Author(s): Haun WJ, Springer NM
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Abstract Imprinting is an epigenetically controlled form of gene regulation in which the expression of a gene is based on its parent of origin. This epigenetic regulation is likely to involve allele-specific DNA or histone modifications. The relative abundance of eight different histone modifications was tested at various regions in several imprinted maize (Zea mays) genes using a chromatin immunoprecipitation protocol coupled with quantitative allele-specific single nucleotide polymorphism assays. Histone H3 lysine-27 di- and tri-methylation are paternally enriched at the imprinted loci Mez1, ZmFie1 and Nrp1. In contrast, acetylation of histones H3 and H4 and H3K4 dimethylation are enriched at the maternal alleles of these genes. Di- and tri-methylation of H3 lysine-9, which is generally associated with constitutively silenced chromatin, was not enriched at either allele of imprinted loci. These patterns of enrichment were specific to tissues that exhibit imprinting. In addition, the enrichment of these modifications was dependent upon the parental origin of an allele and not sequence differences between the alleles, as demonstrated by reciprocal crosses. This study presents a detailed view of the chromatin modifications that are associated with the maternal and paternal alleles at imprinted loci and provides evidence for common histone modifications at multiple imprinted loci.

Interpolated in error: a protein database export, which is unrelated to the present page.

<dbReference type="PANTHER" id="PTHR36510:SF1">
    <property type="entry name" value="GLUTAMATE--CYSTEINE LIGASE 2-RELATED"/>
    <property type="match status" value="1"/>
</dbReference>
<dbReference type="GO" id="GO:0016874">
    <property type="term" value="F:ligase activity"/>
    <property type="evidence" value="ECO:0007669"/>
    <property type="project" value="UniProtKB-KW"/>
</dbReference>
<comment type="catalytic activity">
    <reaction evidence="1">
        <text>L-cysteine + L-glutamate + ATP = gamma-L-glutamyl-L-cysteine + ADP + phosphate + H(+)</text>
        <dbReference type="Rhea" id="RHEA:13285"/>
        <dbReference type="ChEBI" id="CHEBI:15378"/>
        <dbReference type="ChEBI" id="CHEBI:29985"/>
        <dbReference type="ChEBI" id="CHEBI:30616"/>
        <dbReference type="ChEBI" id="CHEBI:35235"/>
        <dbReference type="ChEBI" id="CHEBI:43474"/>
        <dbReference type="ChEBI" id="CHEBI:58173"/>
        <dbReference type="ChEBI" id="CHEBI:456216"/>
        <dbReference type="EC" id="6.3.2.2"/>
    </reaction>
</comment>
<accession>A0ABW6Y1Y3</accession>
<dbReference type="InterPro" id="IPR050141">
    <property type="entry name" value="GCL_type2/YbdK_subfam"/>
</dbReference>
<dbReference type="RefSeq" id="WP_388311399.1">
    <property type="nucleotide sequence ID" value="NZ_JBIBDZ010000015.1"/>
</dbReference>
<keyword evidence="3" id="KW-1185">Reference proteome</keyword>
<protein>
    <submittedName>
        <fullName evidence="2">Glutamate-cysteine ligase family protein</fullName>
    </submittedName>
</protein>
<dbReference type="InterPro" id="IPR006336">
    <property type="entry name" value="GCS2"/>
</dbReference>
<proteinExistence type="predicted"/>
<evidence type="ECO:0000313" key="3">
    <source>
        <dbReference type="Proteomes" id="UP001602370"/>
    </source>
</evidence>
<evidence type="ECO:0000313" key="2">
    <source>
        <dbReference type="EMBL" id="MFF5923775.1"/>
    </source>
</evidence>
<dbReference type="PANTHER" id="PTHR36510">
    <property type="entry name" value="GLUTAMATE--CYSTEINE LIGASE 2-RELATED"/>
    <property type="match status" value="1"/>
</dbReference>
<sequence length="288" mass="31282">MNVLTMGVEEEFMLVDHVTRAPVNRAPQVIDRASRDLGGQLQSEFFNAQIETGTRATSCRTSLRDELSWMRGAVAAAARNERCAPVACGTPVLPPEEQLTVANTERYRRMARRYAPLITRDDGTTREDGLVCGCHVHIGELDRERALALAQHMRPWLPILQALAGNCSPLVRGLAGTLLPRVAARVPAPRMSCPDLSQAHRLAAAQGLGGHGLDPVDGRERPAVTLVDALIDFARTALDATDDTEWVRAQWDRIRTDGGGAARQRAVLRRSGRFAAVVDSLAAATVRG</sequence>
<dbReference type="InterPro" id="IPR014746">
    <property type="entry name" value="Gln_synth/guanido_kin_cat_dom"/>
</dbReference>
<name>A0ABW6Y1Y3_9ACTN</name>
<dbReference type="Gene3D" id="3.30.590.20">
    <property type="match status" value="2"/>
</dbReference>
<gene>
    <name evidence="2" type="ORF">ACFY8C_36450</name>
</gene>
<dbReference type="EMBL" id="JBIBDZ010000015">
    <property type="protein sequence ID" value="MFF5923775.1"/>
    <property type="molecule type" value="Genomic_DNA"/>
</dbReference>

This article was published in Plant J
and referenced in Rice Research: Open Access